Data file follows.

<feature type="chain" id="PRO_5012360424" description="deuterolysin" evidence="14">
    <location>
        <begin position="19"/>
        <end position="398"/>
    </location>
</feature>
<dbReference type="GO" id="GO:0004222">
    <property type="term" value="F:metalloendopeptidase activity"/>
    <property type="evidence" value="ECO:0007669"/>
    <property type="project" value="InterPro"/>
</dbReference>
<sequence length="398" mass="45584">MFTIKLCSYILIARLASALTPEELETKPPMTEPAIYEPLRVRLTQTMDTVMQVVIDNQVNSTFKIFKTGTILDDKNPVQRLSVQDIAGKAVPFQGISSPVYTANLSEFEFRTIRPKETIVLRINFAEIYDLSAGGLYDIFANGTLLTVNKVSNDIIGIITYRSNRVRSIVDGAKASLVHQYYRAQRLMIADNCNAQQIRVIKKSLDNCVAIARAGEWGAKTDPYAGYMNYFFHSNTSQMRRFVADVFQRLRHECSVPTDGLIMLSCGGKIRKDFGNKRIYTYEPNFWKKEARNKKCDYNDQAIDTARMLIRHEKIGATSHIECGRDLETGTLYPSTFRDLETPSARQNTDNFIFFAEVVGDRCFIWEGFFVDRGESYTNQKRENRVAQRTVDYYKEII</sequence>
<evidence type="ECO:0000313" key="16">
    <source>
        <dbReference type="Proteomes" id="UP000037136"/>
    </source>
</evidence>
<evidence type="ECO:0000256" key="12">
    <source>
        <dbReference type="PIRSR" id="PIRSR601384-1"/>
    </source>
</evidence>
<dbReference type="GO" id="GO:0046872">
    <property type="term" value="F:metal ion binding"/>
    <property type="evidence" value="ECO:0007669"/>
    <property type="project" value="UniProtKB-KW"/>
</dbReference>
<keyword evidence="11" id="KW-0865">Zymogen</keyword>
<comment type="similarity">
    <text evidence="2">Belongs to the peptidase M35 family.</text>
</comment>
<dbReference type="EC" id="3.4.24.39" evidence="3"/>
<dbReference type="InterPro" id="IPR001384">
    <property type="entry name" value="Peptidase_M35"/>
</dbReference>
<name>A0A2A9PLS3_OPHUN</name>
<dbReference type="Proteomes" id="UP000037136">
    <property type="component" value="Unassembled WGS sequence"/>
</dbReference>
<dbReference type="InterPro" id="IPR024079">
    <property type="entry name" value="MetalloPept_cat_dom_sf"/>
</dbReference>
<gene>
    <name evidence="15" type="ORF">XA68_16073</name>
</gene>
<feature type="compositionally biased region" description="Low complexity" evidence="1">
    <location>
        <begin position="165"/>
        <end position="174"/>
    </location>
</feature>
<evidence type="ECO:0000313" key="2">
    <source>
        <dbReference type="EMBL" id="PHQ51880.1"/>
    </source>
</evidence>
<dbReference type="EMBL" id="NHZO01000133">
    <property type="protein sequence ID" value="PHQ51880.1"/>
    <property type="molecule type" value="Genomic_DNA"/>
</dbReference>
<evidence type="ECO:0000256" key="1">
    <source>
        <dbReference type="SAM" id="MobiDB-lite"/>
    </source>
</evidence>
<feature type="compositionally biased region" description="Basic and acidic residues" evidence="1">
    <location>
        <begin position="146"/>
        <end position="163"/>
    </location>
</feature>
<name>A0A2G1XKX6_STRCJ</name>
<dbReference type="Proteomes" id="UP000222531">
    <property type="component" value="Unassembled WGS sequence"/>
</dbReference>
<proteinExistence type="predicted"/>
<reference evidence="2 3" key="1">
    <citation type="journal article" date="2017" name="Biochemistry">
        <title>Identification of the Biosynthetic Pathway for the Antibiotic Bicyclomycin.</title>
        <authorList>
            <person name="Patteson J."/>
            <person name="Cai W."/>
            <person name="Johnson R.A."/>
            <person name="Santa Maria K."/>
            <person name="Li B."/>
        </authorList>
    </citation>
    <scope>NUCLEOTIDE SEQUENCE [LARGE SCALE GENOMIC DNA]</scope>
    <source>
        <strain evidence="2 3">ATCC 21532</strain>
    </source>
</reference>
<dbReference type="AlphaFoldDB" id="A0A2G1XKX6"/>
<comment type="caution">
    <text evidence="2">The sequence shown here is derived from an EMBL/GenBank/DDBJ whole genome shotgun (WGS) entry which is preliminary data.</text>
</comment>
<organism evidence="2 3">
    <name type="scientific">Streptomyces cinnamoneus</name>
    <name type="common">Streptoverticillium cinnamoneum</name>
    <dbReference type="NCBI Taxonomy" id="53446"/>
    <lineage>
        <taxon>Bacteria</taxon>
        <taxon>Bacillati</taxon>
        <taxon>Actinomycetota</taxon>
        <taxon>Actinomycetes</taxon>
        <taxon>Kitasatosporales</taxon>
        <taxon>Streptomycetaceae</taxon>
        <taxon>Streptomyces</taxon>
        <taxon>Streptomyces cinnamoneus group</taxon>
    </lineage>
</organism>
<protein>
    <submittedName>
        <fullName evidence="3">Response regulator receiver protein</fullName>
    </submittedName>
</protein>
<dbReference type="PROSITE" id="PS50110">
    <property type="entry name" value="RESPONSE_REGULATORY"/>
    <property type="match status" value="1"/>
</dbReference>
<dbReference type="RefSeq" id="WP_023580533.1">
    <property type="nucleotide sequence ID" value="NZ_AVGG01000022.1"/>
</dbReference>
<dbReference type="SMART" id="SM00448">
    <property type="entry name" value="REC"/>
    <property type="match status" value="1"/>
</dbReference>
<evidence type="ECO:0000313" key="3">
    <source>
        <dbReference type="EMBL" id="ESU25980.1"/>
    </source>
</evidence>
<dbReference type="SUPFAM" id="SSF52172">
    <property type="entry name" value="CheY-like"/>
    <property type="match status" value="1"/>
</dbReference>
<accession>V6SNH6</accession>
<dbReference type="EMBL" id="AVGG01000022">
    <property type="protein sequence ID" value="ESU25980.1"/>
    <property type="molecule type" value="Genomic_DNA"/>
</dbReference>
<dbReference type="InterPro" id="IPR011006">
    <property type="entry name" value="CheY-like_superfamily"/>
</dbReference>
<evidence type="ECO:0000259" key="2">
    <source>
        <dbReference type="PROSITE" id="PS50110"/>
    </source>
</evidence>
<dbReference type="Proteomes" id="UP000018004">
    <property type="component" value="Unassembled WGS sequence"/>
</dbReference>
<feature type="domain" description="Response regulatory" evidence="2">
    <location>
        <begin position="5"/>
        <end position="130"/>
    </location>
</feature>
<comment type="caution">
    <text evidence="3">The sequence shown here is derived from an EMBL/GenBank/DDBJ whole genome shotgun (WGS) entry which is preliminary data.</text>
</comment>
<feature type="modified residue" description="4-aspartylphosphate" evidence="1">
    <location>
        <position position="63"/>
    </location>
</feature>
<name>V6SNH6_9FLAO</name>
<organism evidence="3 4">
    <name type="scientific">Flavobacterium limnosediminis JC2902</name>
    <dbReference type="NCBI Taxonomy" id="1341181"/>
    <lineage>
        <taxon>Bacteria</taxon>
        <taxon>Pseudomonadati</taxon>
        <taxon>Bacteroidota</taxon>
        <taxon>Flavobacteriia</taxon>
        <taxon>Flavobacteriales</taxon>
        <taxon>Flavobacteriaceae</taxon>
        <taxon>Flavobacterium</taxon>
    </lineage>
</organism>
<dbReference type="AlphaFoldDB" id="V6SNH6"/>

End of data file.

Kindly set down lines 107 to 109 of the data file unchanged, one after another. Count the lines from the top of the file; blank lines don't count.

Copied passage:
        <taxon>Streptomycetaceae</taxon>
        <taxon>Streptomyces</taxon>
        <taxon>Streptomyces cinnamoneus group</taxon>